The deal is rated Aa3 by Moody’s and AA by S&P and Fitch.

Citigroup priced the Lexington County, Ky., Health Services District. Inc.’s $146.51 million of Series 2017 hospital revenue refunding bonds. The issue was priced to yield from 1.37% with a 5% coupon in 2018 to 3.52% with a 4% coupon in 2036.

The deal is rated A1 by Moody’s and A-plus by S&P and Fitch.

In the competitive arena, Westchester County, N.Y., sold $178.89 million of GOs in three separate offerings. The $135.87 million of Series 2017A tax-exempt GOs were won by JPMorgan with a true interest cost of 1.92%. The bonds were priced to yield from 1.40% with a 5% coupon in 2019 to 2.17% with a 4% coupon in 2029.

The $19.93 million of Series 2017C tax-exempt GOs were won by JPMorgan with a TIC of 2.45%. The $23.09 million of Series 2017B taxable GOs were won by Bank of America Merrill Lynch with a TIC of 2.78%.

All three deals are rated Aa1 by Moody’s and AAA by S&P and Fitch.

Since 2007, Westchester County has issued roughly $1.35 billion of bonds, with the most issuance occurring in 2010 when it sold $258 million of bonds. The county did not come to market in 2008.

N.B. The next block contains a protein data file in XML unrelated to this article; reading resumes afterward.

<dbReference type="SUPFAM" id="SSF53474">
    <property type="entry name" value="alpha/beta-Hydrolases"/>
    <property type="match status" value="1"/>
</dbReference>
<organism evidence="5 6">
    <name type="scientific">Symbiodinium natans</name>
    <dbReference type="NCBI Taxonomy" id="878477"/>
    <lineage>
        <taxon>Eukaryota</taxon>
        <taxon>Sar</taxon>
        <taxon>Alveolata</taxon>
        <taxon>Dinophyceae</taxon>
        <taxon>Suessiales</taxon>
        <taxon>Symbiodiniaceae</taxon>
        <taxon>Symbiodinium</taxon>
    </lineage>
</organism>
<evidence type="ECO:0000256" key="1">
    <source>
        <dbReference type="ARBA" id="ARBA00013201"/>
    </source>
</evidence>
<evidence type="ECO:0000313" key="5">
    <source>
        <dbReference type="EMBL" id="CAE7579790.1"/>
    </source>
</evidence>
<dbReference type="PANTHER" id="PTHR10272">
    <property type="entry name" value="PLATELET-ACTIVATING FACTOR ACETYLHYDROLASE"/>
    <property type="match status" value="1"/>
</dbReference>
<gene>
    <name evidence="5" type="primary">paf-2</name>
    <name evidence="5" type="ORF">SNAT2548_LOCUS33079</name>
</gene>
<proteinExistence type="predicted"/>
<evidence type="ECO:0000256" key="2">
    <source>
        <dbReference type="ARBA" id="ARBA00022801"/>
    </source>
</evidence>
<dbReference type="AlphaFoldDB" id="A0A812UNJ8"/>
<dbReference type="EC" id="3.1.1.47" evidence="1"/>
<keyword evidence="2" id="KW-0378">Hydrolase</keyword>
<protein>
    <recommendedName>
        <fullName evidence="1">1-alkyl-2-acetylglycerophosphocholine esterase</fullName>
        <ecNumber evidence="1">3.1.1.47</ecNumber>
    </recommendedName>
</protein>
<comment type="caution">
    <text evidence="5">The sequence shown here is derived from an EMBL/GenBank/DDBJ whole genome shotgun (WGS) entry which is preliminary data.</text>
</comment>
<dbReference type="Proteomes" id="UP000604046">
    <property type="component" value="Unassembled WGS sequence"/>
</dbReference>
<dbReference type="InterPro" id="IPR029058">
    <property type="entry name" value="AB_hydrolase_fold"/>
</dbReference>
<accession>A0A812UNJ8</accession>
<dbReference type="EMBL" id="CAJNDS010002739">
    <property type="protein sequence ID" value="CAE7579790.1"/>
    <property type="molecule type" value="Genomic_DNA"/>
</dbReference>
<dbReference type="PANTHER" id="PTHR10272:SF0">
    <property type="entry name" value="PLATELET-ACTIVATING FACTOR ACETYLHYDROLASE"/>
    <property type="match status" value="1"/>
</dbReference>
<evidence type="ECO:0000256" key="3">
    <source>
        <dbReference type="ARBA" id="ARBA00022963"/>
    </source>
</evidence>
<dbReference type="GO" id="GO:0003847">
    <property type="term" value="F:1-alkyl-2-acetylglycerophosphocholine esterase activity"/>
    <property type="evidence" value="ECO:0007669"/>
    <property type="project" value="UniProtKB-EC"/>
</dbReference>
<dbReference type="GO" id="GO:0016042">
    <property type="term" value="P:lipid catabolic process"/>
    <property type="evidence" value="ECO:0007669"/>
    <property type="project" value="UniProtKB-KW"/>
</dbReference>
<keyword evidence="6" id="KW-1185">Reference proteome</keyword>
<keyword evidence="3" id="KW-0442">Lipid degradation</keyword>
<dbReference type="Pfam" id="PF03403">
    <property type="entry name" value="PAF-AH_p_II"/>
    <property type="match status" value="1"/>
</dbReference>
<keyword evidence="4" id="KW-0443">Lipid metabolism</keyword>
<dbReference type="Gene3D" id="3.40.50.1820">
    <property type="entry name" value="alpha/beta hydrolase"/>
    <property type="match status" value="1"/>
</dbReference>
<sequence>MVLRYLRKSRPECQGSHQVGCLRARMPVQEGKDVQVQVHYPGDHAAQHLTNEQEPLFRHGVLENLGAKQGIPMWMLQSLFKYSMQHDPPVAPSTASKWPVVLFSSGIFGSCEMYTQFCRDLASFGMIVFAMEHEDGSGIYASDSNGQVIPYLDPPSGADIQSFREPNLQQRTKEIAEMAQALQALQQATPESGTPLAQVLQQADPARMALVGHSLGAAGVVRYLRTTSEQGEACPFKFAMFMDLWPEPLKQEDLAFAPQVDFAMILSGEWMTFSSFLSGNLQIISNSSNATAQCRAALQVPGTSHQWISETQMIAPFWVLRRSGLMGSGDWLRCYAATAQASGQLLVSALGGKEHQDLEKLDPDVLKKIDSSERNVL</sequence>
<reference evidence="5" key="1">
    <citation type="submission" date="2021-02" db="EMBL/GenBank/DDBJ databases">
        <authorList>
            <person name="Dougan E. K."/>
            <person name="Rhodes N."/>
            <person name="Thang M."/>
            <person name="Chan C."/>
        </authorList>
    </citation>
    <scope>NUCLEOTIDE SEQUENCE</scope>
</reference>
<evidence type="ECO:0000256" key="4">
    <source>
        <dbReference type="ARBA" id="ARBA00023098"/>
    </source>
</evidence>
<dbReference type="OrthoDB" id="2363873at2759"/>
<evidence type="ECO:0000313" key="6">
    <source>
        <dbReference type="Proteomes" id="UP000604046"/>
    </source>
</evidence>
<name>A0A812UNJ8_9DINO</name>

The Board of Education of the Alpine School District, Utah, sold $113.25 million of Series 2017B GO school building bonds under the Utah School Bond Guaranty program.

Citi won the bonds with a TIC of 2.548%. Pricing information was not available. The deal is rated triple-A by Moody’s and Fitch.

Bond Buyer 30-day visible supply at $21.7B
The Bond Buyer's 30-day visible supply calendar decreased $1.09 billion to $21.69 billion on Tuesday. The total is comprised of $5.53 billion of competitive sales and $16.16 billion of negotiated deals.

MSRB: Previous session's activity
The Municipal Securities Rulemaking Board reported 41,532 trades on Monday on volume of $8.40 billion.

Data appearing in this article from Municipal Bond Information Services, including the MBIS municipal bond index, is available on The Bond Buyer Data Workstation. Click here for a brief tour of the Workstation, or contact Vanessa Kim at 212-803-8474 for more information.

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Chip Barnett

Chip Barnett

Chip Barnett is a journalist with more than 40 years of experience. Barnett is currently Senior Market Reporter for The Bond Buyer.
Aaron Weitzman

Aaron Weitzman

Aaron Weitzman is a markets reporter for The Bond Buyer, focusing on the sell side of the municipal bond market.